6. an exceptional example of, e.g. a cold in the head.

[UK]‘A Grand Turn-Up’ in Randy Songster in Spedding & Watt (eds) I 188: Ragged Jack gave his rival a stunning blow on the conk and down went dirty Dick [...] Bravo! bravo! cried Ned the nightman, there’s a stinker!
[UK]G. Squiers Aerbut Paerks, of Baernegum 1: Ower old mon says, ‘I ain’t ’arf copt a stinker and all,’ so the doctor ’e shoves summat in a bottle.
[UK]M. Harrison Reported Safe Arrival 23: What a stinker of a cold I shall have!
[UK]Guardian G2 3 Dec. 18: His wife Irene is having a right stinker of a blazing affair with a younger man.
[UK]Brummagem Dict. [Internet] stinker n. a cold; flu. ‘I aint ’arf copt a stinker an’ all.’.

7. (Aus.) a very hot or humid day.

Port Augusta Dispatch (SA) 3 Jan. 2/6: Christmas Day at Tarcoola was ‘a stinker’ - 112 in the shade - writes our correspondent, from there, on Dec. 26.
[Aus]Chron. (Adelaide) 15 June 63/1: Already the distant hills and the granite outcrop were being swallowed in waves of shimmering mirage; Taffy decided that the day was going to be a ‘real stinker’.
Don Dorrigo Gaz. (NSW) 4 Feb. 3/1: It’s also a ‘stinker’ of a day - must be a 200 deg. job to-day.
[Aus]D. Hewett Bobbin Up (1961) 101: A real stinker ain’t it?
[Aus]J. Wynnum I’m a Jack, All Right 104: Hot already outside. It’s going to be a real stinker today.
[Aus] L. Redhead ‘Grassed’ in Crime Factory: Hard Labour [ebook] The next day was a stinker. The eucalypt scented humidity and relentless cicada buzz combined to form an oppressive wall.

8. (Aus.) a Chinese person.

[Aus]Bulletin (Sydney) 7 Apr. 31/3: I must save myself at all costs. Damn that poker-party last night! How the devil is a fellow to distinguish one ‘schtinker’ from another when he’s been keeping it up all night?

9. a brandy-ball sweet.

[UK]Marvel 10 Mar. 197: A pennyworth of stinkers – brandy-balls, you know.

10. a bad turn, an unkind act.

[UK]Essex Newsman 14 Nov. 2/8: Miss Garrett and I walked toghether to the Common gate. I left her outside [...] but when I came back she had gone. [...] Laver asked me if I was going out next night and I said, ‘No, she has done me a stinker to-night, and I have made no appointment with her’.

11. anything considered unpleasant because of the difficulty in accomplishing it, e.g. a school essay; thus come a stinker v., to fall into difficulties (evidence suggests that this may be unique to Wodehouse).

[UK]Kipling ‘Regulus’ Complete Stalky & Co. (1987) 158: The second stanza [...] of that Ode is what is technically called a ‘stinker’.
[UK]F. Bason Diary I (1950) 20: It ain’t a bad life when the weather is O.K. But it’s a stinker when it is wet.
[UK]Wodehouse Right Ho, Jeeves 65: It seems a pity that the frail craft of love should come a stinker like this.
Wodehouse Thank You Jeeves134: ‘And Sir Roderick came a stinker?’ ‘He appears to have fallen with some heaviness, sir.’.
[UK]F.D. Sharpe Sharpe of the Flying Squad 67: What we call ‘a bit of a stinker,’ a case where there looks to be lots of trouble before anyone is caught – if ever.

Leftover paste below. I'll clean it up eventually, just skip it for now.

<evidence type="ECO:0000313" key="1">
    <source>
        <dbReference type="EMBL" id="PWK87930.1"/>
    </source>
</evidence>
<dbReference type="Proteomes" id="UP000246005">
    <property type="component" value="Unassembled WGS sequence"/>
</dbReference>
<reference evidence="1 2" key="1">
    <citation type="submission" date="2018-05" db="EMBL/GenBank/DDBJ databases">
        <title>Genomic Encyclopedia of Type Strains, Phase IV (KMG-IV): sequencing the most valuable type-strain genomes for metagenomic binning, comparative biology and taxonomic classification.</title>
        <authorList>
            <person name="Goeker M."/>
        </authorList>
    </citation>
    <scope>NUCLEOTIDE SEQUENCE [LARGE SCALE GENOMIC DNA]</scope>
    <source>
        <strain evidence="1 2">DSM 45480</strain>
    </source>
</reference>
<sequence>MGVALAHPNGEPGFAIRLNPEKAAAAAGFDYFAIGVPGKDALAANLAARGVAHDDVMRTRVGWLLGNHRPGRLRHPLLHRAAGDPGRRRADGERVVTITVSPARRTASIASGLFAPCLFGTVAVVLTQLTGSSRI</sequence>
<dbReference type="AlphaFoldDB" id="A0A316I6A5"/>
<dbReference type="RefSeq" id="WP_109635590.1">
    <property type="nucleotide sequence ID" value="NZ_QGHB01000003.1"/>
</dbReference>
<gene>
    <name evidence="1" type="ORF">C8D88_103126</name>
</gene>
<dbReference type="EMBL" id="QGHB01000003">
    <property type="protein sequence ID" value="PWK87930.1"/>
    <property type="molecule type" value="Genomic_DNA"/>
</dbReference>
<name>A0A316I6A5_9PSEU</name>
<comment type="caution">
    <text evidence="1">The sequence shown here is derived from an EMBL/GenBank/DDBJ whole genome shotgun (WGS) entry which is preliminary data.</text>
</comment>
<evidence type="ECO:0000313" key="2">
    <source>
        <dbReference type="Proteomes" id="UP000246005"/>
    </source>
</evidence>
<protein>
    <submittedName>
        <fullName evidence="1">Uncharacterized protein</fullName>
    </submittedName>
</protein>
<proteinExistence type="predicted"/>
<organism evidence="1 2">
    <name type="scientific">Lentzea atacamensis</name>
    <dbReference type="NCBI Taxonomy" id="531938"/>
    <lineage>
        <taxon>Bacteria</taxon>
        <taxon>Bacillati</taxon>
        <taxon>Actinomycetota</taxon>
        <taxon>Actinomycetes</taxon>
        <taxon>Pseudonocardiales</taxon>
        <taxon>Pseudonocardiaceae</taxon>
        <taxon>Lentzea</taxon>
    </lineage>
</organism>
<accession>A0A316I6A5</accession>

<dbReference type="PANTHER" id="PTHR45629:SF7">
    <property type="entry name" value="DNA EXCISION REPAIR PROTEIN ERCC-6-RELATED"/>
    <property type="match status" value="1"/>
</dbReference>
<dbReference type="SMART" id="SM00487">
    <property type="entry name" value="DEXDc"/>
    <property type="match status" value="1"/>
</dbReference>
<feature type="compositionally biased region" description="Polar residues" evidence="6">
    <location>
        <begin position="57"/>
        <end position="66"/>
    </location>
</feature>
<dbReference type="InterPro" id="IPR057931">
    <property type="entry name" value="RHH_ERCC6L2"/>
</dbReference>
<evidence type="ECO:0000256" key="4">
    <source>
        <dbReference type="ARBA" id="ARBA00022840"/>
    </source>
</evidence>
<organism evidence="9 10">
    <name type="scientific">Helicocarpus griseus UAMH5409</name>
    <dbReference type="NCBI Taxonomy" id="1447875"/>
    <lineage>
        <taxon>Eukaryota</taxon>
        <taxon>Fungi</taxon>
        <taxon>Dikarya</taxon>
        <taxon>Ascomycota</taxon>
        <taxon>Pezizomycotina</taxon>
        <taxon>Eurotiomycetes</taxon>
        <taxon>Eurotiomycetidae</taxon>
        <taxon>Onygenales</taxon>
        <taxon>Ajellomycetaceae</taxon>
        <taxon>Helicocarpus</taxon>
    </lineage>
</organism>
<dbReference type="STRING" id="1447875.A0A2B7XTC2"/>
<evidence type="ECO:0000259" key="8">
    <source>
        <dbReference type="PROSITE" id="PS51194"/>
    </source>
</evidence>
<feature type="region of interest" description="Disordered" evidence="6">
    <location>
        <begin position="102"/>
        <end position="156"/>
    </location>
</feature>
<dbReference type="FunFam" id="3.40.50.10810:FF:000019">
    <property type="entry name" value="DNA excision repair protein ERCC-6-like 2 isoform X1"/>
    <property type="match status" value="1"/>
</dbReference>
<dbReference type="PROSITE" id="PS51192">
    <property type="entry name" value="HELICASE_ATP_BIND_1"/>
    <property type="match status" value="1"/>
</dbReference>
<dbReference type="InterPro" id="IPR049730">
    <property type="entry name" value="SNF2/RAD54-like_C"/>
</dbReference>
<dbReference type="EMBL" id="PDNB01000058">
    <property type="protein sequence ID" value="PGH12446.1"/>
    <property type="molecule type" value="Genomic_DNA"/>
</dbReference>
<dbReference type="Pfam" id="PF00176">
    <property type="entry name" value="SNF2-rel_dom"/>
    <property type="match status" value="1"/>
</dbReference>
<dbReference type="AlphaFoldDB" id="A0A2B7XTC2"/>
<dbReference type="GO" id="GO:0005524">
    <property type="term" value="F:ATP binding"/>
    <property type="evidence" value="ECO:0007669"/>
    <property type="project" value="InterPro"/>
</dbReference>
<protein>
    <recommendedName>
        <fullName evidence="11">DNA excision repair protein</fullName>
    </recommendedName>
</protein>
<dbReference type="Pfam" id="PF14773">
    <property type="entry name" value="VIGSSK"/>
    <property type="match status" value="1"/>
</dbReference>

[US]Baker et al. CUSS 204: Stinker Difficult exam.
[UK]Wodehouse Bachelors Anonymous 130: It’s his love life. It’s come a stinker.
[US]S. King Stand (1990) 51: The man from Columbia presented him with a check [...] and a stinker of a contract.
[Aus]Bug (Aus.) 4 Aug. [Internet] There is so much debate over rule changes that when a real stinker comes along, it’s not treated with the uproar it deserves.

12. a strongly worded letter; a disagreeable review or other communication.

[UK]Wodehouse Mating Season 166: Like Lord Byron reading a review of his last slim volume [...] and finding it a stinker.
[UK]K. Williams Diaries 24 Sept. 155: Bernard Levin in the Express gives it [i.e. a play] an absolute stinker.
[UK](con. c.1928) D. Holman-Hunt My Grandmothers and I (1987) 180: An old bee, Aunt Emily, wrote the Guvnor a proper stinker after she read something in a rag.
[UK]Camden New Journal (London) Rev. 4 Sept. VII: Sumptuous costumes and wonderful locations mean this film will no doubt be a [...] hit across the Pond. But as a drama it’s a stinker.
[UK]Guardian G2 10 Feb. 6/2: Andy Warhol’s maxim, ‘Don’t read your reviews, weight them,’ clearly cut no ice. He still remembers every stinker.

13. an unfunny ‘joke’.

[US]W. Winchell ‘On Broadway’ 6 Dec. [synd. col.] He quotes radio writers in defence of their raid on Joe’s ancient stinkers . . . That’s all the dial muggs savvy.

14. a failure.

[US]B. Schulberg What Makes Sammy Run? (1992) 184: I was just running some pictures at the studio. Two stinkers.
[US]R.L. Bellem ‘Dead Man’s Shakedown’ in Dan Turner Detective Mar. [Internet] Think of the publicity you’ll get for free on ‘Desert Destiny’ and all the other Fernando del Cavallero stinkers.
[US]L. Kramer Faggots 281: This stinker, loser, bomb, meant twenty-three million dollars of P-P’s money down the toilet.
[US]G. Axelrod N.Y. Times n.p.: I took Bill Holden, Audrey Hepburn, Marlene Dietrich, Noël Coward and the city of Paris and made an absolute stinker [R].
[UK]Guardian G2 23 July 13: People say your show is a stinker.
[US]J. Stahl I, Fatty 85: They shot a one-reel stinker [...] Cohen at Coney Island.
[UK]Guardian G2 14 Oct. 11/1: One critic described it [i.e. a musical] as ‘a real gold-plated stinker’.

15. a bad mood.

[UK]K. Sampson Powder 488: Keva, in a stinker again.